We are each the average of the people we hang out with and the experiences we choose.
The best way to end up mediocre is via tiny compromises
.” — Seth Godin, 6/13/16

Forget about the consequences of failure. Failure is only a temporary change in direction to set you straight for your next success.” – Denis Waitley

Art is what you can get away with.— Andy Warhol

Success is when the checks don’t bounce.” – Andy Warhol


– Website Design
– Using Lines to Improve Composition
– Perfect Panoramas Panoramas are a great tool to get the best out of some scenes that just don’t compose well in the standard aspect ratio.
– Copyright Infringement
– Tips for Better Waterfall Images


Monday Missive – May 30, 2016


‘…photography is a craft that requires experimentation, risk and growth, and that getting better at photography is a journey that never ends.” – Chris Orwig, Photography Issue 5

In general, I have found that people who pour their energy into thinking about an approach and insisting that it is too early to act are wrong just as often as people who dive in and work quickly. The over-planners just take longer to be wrong (and, when things inevitably go awry, are more crushed by the feeling that they have failed). There’s a corollary to this, as well: The more time you spend mapping out an approach, the more likely you are to get attached to it. The nonworking idea gets worn into your brain, like a rut in the mud. It can be difficult to get free of it and head in a different direction. Which, more often than not, is exactly what you must do.” –- Ed Catmull, Pixar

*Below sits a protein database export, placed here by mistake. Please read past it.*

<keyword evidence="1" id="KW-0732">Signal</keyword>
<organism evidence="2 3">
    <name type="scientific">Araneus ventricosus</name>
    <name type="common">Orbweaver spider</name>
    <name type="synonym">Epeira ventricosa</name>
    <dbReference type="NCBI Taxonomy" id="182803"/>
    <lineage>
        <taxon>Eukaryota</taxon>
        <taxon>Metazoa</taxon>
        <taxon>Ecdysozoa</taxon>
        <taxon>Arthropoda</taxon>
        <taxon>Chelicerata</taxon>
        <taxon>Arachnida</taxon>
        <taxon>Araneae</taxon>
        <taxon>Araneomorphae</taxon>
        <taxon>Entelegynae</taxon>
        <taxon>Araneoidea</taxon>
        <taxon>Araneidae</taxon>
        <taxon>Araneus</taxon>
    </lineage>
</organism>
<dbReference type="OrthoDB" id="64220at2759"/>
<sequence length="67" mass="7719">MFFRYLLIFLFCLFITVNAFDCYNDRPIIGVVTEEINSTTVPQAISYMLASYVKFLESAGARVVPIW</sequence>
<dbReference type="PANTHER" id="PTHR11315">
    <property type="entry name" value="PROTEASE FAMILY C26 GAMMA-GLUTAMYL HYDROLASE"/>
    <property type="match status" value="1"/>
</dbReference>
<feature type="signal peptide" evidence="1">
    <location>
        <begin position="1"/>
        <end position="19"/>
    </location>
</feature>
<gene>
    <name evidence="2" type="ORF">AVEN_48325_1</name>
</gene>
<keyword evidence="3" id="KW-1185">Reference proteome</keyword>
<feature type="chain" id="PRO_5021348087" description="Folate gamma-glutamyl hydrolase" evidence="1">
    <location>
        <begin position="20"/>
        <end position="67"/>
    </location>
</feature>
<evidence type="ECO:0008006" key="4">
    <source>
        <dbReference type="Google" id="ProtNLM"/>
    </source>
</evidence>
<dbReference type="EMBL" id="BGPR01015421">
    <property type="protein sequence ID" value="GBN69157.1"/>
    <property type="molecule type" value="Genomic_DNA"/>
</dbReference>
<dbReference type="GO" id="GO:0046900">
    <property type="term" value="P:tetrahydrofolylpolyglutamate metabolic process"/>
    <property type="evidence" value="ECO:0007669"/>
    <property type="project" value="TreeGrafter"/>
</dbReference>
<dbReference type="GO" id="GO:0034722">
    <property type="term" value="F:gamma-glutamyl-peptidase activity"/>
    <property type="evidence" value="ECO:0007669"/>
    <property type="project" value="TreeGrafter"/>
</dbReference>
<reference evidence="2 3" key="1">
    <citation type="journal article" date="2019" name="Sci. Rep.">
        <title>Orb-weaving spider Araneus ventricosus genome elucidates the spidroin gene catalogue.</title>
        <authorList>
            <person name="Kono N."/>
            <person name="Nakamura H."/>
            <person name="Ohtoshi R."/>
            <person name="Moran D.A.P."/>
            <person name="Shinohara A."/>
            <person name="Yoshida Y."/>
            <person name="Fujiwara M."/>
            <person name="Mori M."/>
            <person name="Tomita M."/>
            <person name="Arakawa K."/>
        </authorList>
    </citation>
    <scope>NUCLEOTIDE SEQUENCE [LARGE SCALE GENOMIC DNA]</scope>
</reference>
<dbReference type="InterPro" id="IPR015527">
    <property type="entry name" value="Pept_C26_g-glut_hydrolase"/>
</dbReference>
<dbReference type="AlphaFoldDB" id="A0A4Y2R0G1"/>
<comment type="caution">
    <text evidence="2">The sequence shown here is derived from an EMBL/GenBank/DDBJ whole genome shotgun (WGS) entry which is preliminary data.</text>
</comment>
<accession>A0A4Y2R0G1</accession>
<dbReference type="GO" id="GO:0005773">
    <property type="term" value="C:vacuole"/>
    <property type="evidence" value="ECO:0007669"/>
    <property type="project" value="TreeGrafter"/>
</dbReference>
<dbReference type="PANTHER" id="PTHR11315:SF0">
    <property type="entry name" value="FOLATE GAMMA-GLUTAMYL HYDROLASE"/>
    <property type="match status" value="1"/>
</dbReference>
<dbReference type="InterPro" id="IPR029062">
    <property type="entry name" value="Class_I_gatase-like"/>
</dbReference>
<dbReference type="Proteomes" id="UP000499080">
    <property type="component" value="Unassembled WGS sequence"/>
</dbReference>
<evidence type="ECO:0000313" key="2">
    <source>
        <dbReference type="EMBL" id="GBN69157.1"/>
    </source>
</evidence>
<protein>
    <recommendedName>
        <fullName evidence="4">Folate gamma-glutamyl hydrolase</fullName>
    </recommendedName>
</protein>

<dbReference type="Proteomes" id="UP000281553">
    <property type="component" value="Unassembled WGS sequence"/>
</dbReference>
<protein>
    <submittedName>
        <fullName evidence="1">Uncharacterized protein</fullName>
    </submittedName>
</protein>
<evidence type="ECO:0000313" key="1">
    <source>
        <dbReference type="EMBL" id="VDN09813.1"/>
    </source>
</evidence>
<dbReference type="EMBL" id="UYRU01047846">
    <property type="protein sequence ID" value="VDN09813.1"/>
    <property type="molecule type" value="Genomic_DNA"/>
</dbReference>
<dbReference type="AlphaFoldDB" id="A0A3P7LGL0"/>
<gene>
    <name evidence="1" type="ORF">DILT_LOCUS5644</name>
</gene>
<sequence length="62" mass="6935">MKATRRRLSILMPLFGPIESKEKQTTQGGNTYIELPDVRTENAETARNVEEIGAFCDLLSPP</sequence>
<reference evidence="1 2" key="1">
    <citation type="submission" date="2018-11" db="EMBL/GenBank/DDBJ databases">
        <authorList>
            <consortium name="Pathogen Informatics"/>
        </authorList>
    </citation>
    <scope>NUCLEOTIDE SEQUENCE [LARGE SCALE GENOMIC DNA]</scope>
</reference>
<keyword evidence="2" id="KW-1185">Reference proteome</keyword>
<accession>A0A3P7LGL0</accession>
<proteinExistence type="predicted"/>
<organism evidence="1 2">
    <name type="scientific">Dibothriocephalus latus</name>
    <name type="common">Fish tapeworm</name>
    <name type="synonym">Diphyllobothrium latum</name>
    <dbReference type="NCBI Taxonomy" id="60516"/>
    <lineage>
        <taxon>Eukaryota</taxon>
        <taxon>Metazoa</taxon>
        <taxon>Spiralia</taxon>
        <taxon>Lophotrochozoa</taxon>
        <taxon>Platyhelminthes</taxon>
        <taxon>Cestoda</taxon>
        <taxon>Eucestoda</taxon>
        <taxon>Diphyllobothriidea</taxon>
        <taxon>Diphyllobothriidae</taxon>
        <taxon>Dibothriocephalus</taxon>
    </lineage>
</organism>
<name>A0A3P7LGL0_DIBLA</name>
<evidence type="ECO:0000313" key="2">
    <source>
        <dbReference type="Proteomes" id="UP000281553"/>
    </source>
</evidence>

– Balance – A Better Approach than Rule of Thirds
– Risking Death to Get the Shot
– Six tips on Wildlife Photography
– Really Good Article on 500-600 mm Super Telephoto Lenses
– Conceptual Photography

Cemetery Angel series

Cemetery Angel series

Monday Missive May 9, 2016

Which of my photographs is my favorite? The one I’m going to take tomorrow.
Imogen Cunningham
A good photograph is one that communicates a fact, touches the heart and leaves the viewer a changed person for having seen it. It is, in a word, effective.
Irving Penn
I went into photography because it seemed like the perfect vehicle for commenting on the madness of today’s existence.” – Robert Mapplethorpe


Improving Landscapes with LR HSL
Steve McCurry’s Sidewalk Vignettes
Animals in the Environment
Blend adjustments in Photoshop
Break the Rules

Baltimore Camera Club Monday Missive – March 28, 2016